To say the least, this passage would be quite odd and out of step with Acts 2:42-47 if indeed that latter passage prescribed some sort of Christian communism or welfare state. Why would Paul chide a believer for being idle — not working to support their basic needs when they are capable of working? Why not tell the person in question to go to the church for support, the “new theocracy” designed (in the mind of some) to mime the OT’s (alleged) state system of support for the poor?
It is transparent from the passage that, like the other OT and NT material, the focus of Jesus, the apostles, and the NT Church was not to build a state system as some sort of theocratic substitute. Many social justice advocates presume this from the outset and bring it to the text as a hermeneutical grid or guide. But consider the absurdity of the general proposition: if that was the case, the Church should have the power to tax, conscript for military service, have a standing army, negotiate treaties, demand and carry out public works projects, enforce law, etc. — all things we see the state of ancient Israel doing in the OT. Why isolate this presumed “biblical state” to social and economic welfare? The idea simply implodes with very little probing.
On the other hand, Paul is not advocating for total self-sufficiency, as though fellow believers should not help other believers (and, by extension of the second greatest commandment, their fellow human beings). The message here is not that refusing to help others is some sort of divinely sanctioned “it’s for their own good” litmus test, or that help should only be rendered for equal service value. In other words, while Paul wasn’t Marx or Lenin, he wasn’t Ayn Rand, either.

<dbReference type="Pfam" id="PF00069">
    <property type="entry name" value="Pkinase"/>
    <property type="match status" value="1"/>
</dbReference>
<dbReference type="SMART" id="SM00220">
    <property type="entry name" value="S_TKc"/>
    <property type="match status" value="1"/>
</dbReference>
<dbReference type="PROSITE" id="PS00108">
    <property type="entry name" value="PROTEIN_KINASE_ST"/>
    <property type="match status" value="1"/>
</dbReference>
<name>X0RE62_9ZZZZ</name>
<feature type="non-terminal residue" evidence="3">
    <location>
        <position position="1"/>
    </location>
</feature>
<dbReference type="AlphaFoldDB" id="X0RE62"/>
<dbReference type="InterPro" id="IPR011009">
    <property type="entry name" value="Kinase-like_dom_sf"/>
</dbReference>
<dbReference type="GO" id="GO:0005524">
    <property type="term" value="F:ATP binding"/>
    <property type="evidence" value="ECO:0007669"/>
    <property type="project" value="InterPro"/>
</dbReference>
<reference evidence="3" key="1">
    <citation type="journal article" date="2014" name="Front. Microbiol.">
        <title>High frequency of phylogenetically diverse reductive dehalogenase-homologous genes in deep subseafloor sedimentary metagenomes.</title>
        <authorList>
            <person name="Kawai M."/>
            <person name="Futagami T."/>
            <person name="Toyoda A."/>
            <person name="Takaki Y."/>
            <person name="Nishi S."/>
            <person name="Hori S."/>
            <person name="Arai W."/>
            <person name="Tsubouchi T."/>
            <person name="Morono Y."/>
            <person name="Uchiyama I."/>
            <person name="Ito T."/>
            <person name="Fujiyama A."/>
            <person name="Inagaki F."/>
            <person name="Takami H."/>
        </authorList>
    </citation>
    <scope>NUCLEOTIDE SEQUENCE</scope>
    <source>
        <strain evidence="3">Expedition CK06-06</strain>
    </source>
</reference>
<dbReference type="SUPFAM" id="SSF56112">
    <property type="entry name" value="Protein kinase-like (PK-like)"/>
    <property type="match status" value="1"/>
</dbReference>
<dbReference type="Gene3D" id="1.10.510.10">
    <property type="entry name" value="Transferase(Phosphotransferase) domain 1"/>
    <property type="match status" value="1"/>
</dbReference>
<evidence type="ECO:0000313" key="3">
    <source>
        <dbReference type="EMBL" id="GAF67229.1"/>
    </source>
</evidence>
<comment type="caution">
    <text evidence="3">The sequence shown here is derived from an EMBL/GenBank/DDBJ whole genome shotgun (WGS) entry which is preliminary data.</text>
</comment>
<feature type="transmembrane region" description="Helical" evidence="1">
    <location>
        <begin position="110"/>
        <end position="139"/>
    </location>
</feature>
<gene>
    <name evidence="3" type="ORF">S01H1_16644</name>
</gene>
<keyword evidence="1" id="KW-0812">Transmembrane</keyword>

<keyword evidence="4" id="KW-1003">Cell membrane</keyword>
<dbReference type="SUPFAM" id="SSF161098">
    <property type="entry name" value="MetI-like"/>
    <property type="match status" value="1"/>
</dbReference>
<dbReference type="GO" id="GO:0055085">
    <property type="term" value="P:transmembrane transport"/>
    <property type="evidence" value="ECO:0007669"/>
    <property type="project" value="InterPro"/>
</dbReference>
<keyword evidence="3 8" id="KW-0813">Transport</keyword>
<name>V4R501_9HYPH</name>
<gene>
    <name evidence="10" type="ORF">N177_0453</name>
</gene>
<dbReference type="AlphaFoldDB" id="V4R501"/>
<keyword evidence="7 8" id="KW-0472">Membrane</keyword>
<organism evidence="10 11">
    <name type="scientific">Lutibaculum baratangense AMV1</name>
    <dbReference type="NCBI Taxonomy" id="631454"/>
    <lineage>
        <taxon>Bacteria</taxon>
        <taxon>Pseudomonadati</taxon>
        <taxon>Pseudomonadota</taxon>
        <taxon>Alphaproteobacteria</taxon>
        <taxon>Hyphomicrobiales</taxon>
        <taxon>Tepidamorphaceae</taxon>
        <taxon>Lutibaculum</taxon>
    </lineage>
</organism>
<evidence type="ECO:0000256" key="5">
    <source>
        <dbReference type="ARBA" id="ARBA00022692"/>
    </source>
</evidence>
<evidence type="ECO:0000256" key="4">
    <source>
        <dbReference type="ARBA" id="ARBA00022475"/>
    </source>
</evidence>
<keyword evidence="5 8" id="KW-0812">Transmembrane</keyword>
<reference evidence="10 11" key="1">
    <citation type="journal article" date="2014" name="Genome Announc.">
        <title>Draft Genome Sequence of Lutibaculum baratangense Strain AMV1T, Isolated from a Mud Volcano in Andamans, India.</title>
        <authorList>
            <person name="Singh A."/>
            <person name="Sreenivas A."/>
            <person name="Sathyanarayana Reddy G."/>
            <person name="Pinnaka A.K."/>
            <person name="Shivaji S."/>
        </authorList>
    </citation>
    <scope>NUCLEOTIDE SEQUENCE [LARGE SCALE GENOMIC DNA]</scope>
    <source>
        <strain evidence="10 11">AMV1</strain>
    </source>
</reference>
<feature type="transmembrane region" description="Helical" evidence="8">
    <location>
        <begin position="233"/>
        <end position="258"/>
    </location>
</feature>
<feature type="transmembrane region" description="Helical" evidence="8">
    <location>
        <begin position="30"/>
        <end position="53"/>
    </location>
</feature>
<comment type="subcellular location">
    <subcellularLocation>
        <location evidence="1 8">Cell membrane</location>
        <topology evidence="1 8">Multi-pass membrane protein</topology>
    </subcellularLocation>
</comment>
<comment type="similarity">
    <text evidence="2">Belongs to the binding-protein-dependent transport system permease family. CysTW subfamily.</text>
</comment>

Most of what Paul is advocating here is clear to readers.
1. People who can work and provide for themselves should, so they are not a burden to the church and its efforts to provide for those who cannot provide for themselves (e.g.: widows, orphans, invalids, handicapped). People can work and do not would have been a drain on resources that ought to go to others. In other words, for those capable of working for their daily needs, working is how they can love their neighbor.
2. Paul wanted to set an example of the above. While he could have insisted on support, especially on the analogy of priesthood (see 1 Cor 9), he didn’t — and his refusal to do so is a telling rejection of the idea that the NT church was supposed to be the new state.
Less obvious is that this passage has antecedents in his earlier letter to the Thessalonians, as well as the broader NT teaching about church discipline — expulsion from the church community (to deliver the offender “to Satan” – i.e., to the realm outside the holy “geography” of the church, the believing community, to that realm under the powers of darkness — the world and its members who follow other gods).1 The key term that links this passage to 1 Thessalonians is “idleness” (Greek: ἀτάκτως /ataktōs).2 The adjectival form of that word occurs in 1 Thess 5:14 (“admonish the idle”; ESV). Paul’s warning here in 2 Thess 3:6 is therefore actually Paul’s second warning. This is in concert with other church discipline passages (e.g., Titus 3:10) seeking to apply the process of rebuking and reconciling a fellow believer in sin (Matt 18:15-17).
I’m not going to elaborate on a biblical theology of church discipline or “separation”. Rather, I want to make a third observation from the passage:
(3) The issue of not working when one could was serious enough that, for Paul, a failure to do what’s right in this instance could have rightly led to expulsion from the believing community.
Again, this is hard to reconcile with the notion that the early church was formed as a utopian commune or Marxist community.